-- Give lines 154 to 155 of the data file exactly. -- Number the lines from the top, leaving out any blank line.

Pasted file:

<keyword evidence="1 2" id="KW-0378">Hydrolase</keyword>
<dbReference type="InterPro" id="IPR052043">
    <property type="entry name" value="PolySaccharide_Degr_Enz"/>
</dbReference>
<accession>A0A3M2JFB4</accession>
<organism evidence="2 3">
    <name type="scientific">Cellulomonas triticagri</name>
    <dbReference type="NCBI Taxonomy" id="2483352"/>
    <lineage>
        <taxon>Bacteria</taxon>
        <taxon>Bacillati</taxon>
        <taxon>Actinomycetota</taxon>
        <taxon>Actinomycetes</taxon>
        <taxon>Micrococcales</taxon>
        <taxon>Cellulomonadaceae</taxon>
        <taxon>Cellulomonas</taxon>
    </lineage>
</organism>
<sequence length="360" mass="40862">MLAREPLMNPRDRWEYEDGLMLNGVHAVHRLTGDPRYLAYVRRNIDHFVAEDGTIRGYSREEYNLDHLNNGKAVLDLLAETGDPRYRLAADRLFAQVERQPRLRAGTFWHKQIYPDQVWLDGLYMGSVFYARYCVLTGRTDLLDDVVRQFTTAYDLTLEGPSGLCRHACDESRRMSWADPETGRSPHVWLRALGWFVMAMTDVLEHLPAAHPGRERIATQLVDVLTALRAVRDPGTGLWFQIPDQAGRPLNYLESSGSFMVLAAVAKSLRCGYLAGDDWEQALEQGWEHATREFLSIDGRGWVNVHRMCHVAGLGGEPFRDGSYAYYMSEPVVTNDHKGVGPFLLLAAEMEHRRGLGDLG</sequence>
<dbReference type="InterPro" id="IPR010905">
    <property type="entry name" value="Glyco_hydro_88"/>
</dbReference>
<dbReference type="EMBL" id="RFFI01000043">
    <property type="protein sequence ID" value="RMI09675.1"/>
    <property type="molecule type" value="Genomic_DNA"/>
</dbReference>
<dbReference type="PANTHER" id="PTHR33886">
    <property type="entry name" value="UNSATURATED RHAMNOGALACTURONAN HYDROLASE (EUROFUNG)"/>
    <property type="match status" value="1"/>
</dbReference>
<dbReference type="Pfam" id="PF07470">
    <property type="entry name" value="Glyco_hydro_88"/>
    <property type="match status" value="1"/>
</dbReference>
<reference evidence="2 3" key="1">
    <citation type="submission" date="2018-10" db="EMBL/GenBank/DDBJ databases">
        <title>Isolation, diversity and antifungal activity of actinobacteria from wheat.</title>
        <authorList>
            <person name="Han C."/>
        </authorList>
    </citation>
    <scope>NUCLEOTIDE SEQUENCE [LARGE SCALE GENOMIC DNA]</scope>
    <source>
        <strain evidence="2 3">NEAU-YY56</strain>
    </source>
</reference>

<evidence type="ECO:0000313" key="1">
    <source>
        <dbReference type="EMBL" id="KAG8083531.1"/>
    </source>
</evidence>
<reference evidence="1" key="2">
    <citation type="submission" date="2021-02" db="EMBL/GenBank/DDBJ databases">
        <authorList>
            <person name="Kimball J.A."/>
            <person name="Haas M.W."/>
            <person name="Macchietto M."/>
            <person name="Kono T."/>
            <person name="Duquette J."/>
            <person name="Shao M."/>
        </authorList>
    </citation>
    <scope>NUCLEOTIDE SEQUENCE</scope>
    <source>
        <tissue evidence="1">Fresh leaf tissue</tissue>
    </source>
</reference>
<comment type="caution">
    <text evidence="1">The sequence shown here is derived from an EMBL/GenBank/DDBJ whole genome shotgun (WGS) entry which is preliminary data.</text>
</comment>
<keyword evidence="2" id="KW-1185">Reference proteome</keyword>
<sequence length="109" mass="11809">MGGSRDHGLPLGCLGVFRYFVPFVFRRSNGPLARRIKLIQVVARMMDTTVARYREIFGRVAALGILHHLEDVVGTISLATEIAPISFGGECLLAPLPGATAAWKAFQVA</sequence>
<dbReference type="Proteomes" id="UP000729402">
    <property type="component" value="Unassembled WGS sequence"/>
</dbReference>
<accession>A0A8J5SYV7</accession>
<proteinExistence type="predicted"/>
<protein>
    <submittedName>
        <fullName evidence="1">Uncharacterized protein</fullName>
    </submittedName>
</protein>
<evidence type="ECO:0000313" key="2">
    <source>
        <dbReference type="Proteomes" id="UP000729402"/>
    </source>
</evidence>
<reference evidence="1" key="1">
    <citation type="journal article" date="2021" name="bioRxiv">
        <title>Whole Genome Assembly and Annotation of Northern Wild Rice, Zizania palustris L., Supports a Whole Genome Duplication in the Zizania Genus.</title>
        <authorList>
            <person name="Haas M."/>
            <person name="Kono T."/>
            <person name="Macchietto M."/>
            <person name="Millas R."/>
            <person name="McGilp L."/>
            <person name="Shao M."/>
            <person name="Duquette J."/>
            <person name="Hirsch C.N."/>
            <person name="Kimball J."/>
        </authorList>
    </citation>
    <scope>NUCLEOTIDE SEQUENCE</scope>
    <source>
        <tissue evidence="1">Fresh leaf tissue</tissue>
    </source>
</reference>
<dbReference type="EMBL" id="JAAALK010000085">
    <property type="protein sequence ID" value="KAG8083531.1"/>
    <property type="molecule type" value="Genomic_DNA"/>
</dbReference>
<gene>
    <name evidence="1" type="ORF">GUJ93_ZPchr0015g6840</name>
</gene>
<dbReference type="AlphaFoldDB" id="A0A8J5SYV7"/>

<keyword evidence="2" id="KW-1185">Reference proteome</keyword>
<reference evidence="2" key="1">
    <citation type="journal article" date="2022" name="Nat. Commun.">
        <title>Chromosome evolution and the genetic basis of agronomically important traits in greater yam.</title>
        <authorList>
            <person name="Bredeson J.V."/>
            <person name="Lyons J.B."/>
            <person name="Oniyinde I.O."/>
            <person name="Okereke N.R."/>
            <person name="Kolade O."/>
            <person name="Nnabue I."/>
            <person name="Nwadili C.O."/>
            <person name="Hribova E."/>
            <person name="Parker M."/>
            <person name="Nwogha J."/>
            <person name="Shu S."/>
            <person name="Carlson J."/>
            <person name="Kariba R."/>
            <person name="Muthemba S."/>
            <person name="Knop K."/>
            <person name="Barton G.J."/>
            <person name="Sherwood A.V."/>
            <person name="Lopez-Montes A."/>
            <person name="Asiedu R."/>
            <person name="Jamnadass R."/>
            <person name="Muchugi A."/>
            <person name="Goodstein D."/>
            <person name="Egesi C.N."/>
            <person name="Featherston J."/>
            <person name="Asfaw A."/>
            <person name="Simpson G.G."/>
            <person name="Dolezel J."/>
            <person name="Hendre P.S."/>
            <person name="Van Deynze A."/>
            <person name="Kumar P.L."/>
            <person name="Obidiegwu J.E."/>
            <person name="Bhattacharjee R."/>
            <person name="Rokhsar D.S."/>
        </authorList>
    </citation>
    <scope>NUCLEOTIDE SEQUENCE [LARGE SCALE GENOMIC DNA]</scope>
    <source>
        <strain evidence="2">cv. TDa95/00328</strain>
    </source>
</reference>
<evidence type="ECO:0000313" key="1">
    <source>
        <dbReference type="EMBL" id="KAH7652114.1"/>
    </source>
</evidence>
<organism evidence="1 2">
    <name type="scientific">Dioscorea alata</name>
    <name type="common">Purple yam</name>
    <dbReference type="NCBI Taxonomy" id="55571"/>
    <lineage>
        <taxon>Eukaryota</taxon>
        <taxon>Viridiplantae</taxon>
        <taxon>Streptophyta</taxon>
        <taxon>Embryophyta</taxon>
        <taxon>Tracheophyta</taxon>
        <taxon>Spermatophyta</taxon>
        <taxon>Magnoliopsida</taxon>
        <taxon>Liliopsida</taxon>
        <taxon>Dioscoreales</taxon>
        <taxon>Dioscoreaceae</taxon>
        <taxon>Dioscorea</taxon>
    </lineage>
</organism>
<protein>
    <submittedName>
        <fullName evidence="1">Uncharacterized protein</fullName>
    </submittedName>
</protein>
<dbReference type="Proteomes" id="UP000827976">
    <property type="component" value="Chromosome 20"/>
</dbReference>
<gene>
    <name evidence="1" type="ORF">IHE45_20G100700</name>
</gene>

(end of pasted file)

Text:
        </authorList>
    </citation>